Raymond Ibrahim is a Shillman Fellow at the David Horowitz Freedom Center.
President Trump’s new national security strategy is set to return words relevant to understanding Islamic terrorism—such as “jihad”—that had been expunged from the Intelligence and Defense communities’ lexicon, most notably under the Obama administration. According to the new strategy document, “The primary transnational threats Americans face are from jihadist terrorists and transnational criminal organizations”; the document also vows to “pursue threats to their source, so that jihadist terrorists are stopped before they ever reach our borders.”
This is significant on several levels—the first being as basic as “knowing one’s enemy,” which President Obama had refused to do. In 2011 it was reported that “the Obama administration was pulling back all training materials used for the law enforcement and national security communities, in order to eliminate all references to Islam that some Muslim groups have claimed are offensive.” One Obama official explained the logic: “I want to be perfectly clear about this: training materials that portray Islam as a religion of violence or with a tendency towards violence are wrong, they are offensive, and they are contrary to everything that this president, this attorney general and Department of Justice stands for. They will not be tolerated.”
It should be noted, however, that the politically correct induced paralysis that Obama championed was already well entrenched before him. Speaking in 2006 during the George W. Bush administration, William Gawthrop, a former Pentagon official, said “the senior Service colleges of the Department of Defense had not incorporated into their curriculum a systematic study of Muhammad as a military or political leader. As a consequence, we still do not have an in-depth understanding of the war-fighting doctrine laid down by Muhammad, how it might be applied today by an increasing number of Islamic groups, or how it might be countered.”
Similarly, a 2008 government memo that also appeared under Bush warned against “offending,” “insulting,” or being “confrontational” to Muslims: “Never use the terms ‘jihadist’ or ‘mujahideen’ in conversation to describe the terrorists. A mujahed, a holy warrior, is a positive characterization in the context of a just war. In Arabic, jihad means ‘striving in the path of God’ and is used in many contexts beyond warfare. Calling our enemies jihadis and their movement a global jihad unintentionally legitimizes their actions.”
Needless to say, such instructions were and are wrong on so many levels. Jihad is the antithesis of Just War; the former by nature is aggressive the latter defensive. The claim that jihad literally means “striving … and is used in many contexts beyond warfare” is as disingenuous as claiming that the words “boyfriend” and “girlfriend” literally denote a friend of one gender or the other, and nothing more. In both cases reality is more complex: just as a “boyfriend/girlfriend” implies a very specific kind of friend to Western ears, so too does “jihad” imply a very specific kind of struggle to Muslims ears—armed warfare against the infidel to make Islam supreme. Finally, the claim that “calling our enemies jihadis … legitimizes their actions” is beyond silly: Muslims are hardly waiting for Americans—“infidels”—to confer or withhold Islamic legitimacy on anything. They have their own Islamic scriptures, law, and clerics for that.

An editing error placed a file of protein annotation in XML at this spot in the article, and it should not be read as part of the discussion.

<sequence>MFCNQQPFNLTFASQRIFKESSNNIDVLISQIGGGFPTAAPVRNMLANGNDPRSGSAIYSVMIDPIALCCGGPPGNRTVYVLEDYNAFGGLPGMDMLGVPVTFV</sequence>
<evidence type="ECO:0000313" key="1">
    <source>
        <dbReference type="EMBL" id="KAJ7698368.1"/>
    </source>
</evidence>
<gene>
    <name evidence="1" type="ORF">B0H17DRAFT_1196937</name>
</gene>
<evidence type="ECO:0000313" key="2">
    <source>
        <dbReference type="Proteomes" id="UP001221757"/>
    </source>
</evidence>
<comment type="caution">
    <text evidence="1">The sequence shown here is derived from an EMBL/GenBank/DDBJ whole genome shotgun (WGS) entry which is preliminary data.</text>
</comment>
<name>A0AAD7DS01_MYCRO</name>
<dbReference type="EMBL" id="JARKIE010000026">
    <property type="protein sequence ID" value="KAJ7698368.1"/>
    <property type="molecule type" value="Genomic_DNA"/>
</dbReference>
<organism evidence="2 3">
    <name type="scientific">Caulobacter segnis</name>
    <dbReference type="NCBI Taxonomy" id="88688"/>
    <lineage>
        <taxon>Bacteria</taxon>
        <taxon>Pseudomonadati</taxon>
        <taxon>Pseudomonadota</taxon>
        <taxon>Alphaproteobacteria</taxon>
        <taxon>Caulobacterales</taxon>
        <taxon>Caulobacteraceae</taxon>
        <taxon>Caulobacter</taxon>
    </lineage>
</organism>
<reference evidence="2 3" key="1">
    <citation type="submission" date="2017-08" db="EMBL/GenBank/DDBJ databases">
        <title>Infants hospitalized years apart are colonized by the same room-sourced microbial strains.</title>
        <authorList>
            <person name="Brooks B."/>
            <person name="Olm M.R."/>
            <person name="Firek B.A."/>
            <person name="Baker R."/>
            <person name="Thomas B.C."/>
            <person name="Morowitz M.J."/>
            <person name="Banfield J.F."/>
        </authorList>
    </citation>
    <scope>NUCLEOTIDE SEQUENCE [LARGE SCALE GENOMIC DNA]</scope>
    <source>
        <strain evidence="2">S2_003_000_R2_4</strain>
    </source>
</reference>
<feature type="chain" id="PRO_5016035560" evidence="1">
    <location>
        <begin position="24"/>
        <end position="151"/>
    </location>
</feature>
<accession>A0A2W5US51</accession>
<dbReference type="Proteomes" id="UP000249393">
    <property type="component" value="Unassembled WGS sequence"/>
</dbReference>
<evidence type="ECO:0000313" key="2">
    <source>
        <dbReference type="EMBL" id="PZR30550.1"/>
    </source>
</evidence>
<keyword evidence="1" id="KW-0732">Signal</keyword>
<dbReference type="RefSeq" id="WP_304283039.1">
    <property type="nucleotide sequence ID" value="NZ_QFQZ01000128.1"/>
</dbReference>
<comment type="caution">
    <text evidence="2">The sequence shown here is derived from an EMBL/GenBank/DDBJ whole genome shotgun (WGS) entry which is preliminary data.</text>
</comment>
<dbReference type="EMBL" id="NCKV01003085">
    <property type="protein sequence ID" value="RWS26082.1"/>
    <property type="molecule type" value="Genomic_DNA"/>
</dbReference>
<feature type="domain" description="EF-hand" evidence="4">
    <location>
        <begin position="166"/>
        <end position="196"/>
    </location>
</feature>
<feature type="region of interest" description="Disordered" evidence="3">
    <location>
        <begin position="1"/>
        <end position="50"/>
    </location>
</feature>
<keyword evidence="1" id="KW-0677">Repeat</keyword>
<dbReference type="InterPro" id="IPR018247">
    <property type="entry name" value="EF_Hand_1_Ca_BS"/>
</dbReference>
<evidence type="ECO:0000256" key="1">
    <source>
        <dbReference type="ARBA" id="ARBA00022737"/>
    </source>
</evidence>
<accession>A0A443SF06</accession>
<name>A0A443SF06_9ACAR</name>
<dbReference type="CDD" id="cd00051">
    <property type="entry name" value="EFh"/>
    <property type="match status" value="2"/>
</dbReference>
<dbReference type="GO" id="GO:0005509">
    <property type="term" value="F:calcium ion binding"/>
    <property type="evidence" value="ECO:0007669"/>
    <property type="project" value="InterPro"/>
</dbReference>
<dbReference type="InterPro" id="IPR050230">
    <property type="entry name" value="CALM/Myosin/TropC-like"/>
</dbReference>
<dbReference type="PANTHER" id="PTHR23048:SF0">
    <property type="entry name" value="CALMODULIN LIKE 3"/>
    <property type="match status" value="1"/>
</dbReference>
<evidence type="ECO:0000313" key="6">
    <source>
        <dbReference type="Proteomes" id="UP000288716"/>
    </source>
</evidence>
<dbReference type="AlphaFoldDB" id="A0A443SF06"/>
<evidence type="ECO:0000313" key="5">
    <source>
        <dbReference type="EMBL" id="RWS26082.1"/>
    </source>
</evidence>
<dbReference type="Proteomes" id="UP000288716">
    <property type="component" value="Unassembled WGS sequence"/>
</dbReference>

Stripped of all words dealing with Islam, how were analysts to understand jihadi motivations, tactics, strategies, goals, and a myriad of other considerations? Far from taking the most basic advice regarding warfare—Sun Tzu’s ancient dictum, “Know your enemy”— the U.S. government could not even ac_know_ledge the enemy.
Nor does much seem to have changed, at least in the Legislative branch. Five months ago, and by a vote of 208-217, the U.S. House of Representatives voted down an amendment that would require the Defense Department to conduct “strategic assessments of the use of violent or unorthodox Islamic religious doctrine to support extremist or terrorist messaging and justification.” The rational given by those voting it down is familiar: Jamie Raskin (D-MD) said that “terrorist killers have used religious doctrines and concepts from every major religion on earth … Focusing on (Islam) exacerbates the problem by fomenting the myth that religious fanaticism and terrorism are unique to the charlatans and predators of Islam.” Pramila Jayapal (D-WA) denounced the amendment’s inability to “apply its arbitrary surveillance equally” by “includ[ing] assessments of White supremacist terrorism or terrorism committed against abortion clinics and doctors.”
But as Clifford Smith observes: “While few people in the U.S. military are likely to come face to face with an angry and armed racist or anti-abortion activist in the line of duty, radical Islamists make it their business to kill Americans in nearly every corner of the world…. [I]t is unsupportable to say that all religions are the same, or that all religions have equally threatening ideological trends at all points in history.”
Here, then, is the greater point: that a majority of the House of Representatives voted down what is an otherwise commonsensical amendment is a reminder that the issue of ignoring jihadi ideology and seeing only generic terrorism has always transcended the activities of Obama and permeated a significant portion of American society—including, no doubt, in the Intelligence community.
Trump’s return of terminology relevant to the question of Islamic terrorism is certainly a step in the right direction. Yet, he is one man; and just as Obama was one man who did not create but rather championed the politically correct approach to Islam, it still remains to be seen how far the return of such terms will overcome decades of indoctrination.